International Commodity Agreements (ICAs) are essentially multilateral instruments of state control that support the international price of certain primary raw materials, including through agreements such as export quotas or guaranteed market access. As a result, international agreements on raw materials must be distinguished from study groups on raw materials that totally lack operational responsibility; international non-governmental agreements; and the Combined Food Board (1942-1945) or the International Materials Conference (1951-1953), which used international multipurpose machinery for a considerable number of primary raw materials in times of war-related shortage. The proposed definition also excludes the following „close“ forms of international commitments: (1) large-scale bilateral agreements; (2) multilateral market control regimes for industrial products, such as the International Cotton Agreement negotiated in 1961; (3) sectoral integration schemes along the model of the European Coal and Steel Community or the common agricultural policy of the European Economic Community; (4) plans for a commodity reserve currency; (5) proposals concerning international food reserves; and (6) measures to reduce customs duties or non-tariff restrictions in cross-border trade in goods or services. Despite serious drawbacks, the number of international agreements on raw materials has tended to increase and there is good reason to expect this trend to continue. On the one hand, through a series of moderate measures, the United States has moved from a position of doctrinal opposition to these agreements to a position in which official policy has become the willingness to cooperate, according to President Kennedy, „in serious case-by-case investigations into the problems of the commodity market.“ These agreements tend to be strongly favoured by less developed countries in order to „stabilize“ (i.e. increase) the currencies earned by their large exports. In Europe, international market-sharing agreements have enjoyed the active support of the French authorities for more than a decade.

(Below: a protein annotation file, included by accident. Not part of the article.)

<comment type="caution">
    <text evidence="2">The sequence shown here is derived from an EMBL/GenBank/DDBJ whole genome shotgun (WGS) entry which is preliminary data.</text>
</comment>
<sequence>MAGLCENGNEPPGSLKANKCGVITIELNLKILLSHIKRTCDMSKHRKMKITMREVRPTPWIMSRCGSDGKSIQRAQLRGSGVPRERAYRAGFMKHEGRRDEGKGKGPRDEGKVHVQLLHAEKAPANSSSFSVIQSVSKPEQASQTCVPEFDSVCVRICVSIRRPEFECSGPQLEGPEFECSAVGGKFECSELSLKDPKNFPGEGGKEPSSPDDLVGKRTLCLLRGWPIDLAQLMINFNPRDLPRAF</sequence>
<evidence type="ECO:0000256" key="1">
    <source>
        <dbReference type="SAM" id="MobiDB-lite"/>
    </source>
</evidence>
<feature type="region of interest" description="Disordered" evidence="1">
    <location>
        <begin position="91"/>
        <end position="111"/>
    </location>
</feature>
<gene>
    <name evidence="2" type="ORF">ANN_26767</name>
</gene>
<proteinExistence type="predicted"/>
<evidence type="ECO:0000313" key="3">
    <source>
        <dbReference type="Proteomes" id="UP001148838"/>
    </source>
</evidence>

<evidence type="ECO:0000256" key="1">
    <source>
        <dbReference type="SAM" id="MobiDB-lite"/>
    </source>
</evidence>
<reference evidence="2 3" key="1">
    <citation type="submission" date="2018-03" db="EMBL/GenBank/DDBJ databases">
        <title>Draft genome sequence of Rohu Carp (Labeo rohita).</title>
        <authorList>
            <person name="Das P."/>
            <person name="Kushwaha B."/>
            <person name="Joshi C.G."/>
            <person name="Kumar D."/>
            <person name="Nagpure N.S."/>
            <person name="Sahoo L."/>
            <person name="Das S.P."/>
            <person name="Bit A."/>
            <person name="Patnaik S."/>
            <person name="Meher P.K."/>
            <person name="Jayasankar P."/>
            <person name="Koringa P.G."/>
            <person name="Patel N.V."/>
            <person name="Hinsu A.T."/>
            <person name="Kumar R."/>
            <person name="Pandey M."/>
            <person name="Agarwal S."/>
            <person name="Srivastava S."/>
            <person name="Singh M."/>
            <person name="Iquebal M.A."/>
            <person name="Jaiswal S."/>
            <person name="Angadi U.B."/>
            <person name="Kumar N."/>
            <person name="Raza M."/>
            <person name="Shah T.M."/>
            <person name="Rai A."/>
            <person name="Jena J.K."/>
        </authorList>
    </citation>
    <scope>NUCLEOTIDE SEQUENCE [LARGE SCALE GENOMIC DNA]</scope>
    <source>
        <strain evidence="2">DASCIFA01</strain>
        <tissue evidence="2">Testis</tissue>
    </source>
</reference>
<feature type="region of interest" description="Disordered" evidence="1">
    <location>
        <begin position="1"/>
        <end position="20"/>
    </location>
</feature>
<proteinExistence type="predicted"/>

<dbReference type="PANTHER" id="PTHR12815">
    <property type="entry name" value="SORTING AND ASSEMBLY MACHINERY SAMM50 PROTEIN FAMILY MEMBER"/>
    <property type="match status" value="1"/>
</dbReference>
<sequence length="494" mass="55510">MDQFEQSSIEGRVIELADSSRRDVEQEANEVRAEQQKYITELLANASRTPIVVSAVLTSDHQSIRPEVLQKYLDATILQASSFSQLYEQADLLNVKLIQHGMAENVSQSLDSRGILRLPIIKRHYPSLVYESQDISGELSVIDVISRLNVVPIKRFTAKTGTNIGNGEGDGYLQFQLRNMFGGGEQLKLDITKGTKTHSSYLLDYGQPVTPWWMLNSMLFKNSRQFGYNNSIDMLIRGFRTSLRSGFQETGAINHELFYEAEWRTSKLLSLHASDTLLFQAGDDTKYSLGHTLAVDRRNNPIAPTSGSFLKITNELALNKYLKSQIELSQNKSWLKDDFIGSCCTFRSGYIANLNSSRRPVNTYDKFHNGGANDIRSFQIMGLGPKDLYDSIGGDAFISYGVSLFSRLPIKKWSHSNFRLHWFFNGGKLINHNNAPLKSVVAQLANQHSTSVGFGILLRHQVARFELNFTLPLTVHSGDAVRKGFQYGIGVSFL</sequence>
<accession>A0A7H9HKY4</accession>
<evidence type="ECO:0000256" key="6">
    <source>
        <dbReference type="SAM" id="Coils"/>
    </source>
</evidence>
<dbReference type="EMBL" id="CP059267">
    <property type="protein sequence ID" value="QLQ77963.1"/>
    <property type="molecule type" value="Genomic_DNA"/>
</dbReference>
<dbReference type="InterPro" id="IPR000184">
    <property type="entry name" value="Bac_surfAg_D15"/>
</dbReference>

© 2013 Lichtlabor-Berlin | wir bringen Licht ins Spiel